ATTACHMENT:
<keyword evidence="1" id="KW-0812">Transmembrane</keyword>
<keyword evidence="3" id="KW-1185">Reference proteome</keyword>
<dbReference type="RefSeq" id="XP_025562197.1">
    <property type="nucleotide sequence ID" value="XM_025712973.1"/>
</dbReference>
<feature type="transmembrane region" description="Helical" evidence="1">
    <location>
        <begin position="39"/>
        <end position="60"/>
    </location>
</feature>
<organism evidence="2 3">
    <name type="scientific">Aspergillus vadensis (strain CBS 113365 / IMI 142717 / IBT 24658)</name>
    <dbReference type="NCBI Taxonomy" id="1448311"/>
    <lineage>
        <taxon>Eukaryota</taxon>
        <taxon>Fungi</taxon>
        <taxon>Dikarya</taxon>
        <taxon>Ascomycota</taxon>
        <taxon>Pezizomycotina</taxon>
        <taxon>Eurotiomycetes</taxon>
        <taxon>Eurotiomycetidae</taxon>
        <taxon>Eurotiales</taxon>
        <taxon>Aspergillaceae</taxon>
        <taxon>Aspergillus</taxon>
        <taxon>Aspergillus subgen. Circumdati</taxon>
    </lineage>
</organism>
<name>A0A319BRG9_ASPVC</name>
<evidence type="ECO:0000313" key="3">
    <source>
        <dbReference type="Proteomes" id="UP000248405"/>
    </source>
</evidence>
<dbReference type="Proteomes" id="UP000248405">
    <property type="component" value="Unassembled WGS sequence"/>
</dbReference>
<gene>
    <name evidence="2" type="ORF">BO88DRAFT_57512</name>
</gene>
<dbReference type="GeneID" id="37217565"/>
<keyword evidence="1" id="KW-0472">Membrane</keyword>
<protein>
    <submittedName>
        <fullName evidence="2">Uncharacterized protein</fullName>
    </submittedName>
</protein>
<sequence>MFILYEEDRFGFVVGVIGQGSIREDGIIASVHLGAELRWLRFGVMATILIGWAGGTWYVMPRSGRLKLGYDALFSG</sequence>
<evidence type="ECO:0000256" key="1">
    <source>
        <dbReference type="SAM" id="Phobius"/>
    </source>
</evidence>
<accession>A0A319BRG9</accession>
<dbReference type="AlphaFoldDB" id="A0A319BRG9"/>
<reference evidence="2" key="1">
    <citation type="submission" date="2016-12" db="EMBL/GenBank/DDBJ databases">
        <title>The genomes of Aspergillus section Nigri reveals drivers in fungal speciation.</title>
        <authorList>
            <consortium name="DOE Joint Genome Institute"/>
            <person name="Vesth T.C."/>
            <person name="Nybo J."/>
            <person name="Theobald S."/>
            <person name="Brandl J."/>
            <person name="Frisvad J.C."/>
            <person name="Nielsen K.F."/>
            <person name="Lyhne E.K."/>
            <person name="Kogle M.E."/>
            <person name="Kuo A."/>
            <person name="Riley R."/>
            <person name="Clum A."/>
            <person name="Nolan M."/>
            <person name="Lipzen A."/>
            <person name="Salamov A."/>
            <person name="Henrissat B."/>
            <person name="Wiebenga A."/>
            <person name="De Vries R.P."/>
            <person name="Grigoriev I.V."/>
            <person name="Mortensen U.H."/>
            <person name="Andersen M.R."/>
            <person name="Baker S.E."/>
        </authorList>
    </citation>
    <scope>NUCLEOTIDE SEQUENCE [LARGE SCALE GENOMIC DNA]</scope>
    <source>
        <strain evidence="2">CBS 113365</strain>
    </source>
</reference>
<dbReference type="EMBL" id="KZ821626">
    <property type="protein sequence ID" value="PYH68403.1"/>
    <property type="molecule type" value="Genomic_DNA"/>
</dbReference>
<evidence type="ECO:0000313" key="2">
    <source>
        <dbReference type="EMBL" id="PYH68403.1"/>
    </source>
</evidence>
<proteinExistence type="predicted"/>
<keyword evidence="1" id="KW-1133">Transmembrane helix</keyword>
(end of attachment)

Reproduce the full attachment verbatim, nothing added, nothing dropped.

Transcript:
<keyword evidence="1" id="KW-0812">Transmembrane</keyword>
<keyword evidence="3" id="KW-1185">Reference proteome</keyword>
<dbReference type="RefSeq" id="XP_025562197.1">
    <property type="nucleotide sequence ID" value="XM_025712973.1"/>
</dbReference>
<feature type="transmembrane region" description="Helical" evidence="1">
    <location>
        <begin position="39"/>
        <end position="60"/>
    </location>
</feature>
<organism evidence="2 3">
    <name type="scientific">Aspergillus vadensis (strain CBS 113365 / IMI 142717 / IBT 24658)</name>
    <dbReference type="NCBI Taxonomy" id="1448311"/>
    <lineage>
        <taxon>Eukaryota</taxon>
        <taxon>Fungi</taxon>
        <taxon>Dikarya</taxon>
        <taxon>Ascomycota</taxon>
        <taxon>Pezizomycotina</taxon>
        <taxon>Eurotiomycetes</taxon>
        <taxon>Eurotiomycetidae</taxon>
        <taxon>Eurotiales</taxon>
        <taxon>Aspergillaceae</taxon>
        <taxon>Aspergillus</taxon>
        <taxon>Aspergillus subgen. Circumdati</taxon>
    </lineage>
</organism>
<name>A0A319BRG9_ASPVC</name>
<evidence type="ECO:0000313" key="3">
    <source>
        <dbReference type="Proteomes" id="UP000248405"/>
    </source>
</evidence>
<dbReference type="Proteomes" id="UP000248405">
    <property type="component" value="Unassembled WGS sequence"/>
</dbReference>
<gene>
    <name evidence="2" type="ORF">BO88DRAFT_57512</name>
</gene>
<dbReference type="GeneID" id="37217565"/>
<keyword evidence="1" id="KW-0472">Membrane</keyword>
<protein>
    <submittedName>
        <fullName evidence="2">Uncharacterized protein</fullName>
    </submittedName>
</protein>
<sequence>MFILYEEDRFGFVVGVIGQGSIREDGIIASVHLGAELRWLRFGVMATILIGWAGGTWYVMPRSGRLKLGYDALFSG</sequence>
<evidence type="ECO:0000256" key="1">
    <source>
        <dbReference type="SAM" id="Phobius"/>
    </source>
</evidence>
<accession>A0A319BRG9</accession>
<dbReference type="AlphaFoldDB" id="A0A319BRG9"/>
<reference evidence="2" key="1">
    <citation type="submission" date="2016-12" db="EMBL/GenBank/DDBJ databases">
        <title>The genomes of Aspergillus section Nigri reveals drivers in fungal speciation.</title>
        <authorList>
            <consortium name="DOE Joint Genome Institute"/>
            <person name="Vesth T.C."/>
            <person name="Nybo J."/>
            <person name="Theobald S."/>
            <person name="Brandl J."/>
            <person name="Frisvad J.C."/>
            <person name="Nielsen K.F."/>
            <person name="Lyhne E.K."/>
            <person name="Kogle M.E."/>
            <person name="Kuo A."/>
            <person name="Riley R."/>
            <person name="Clum A."/>
            <person name="Nolan M."/>
            <person name="Lipzen A."/>
            <person name="Salamov A."/>
            <person name="Henrissat B."/>
            <person name="Wiebenga A."/>
            <person name="De Vries R.P."/>
            <person name="Grigoriev I.V."/>
            <person name="Mortensen U.H."/>
            <person name="Andersen M.R."/>
            <person name="Baker S.E."/>
        </authorList>
    </citation>
    <scope>NUCLEOTIDE SEQUENCE [LARGE SCALE GENOMIC DNA]</scope>
    <source>
        <strain evidence="2">CBS 113365</strain>
    </source>
</reference>
<dbReference type="EMBL" id="KZ821626">
    <property type="protein sequence ID" value="PYH68403.1"/>
    <property type="molecule type" value="Genomic_DNA"/>
</dbReference>
<evidence type="ECO:0000313" key="2">
    <source>
        <dbReference type="EMBL" id="PYH68403.1"/>
    </source>
</evidence>
<proteinExistence type="predicted"/>
<keyword evidence="1" id="KW-1133">Transmembrane helix</keyword>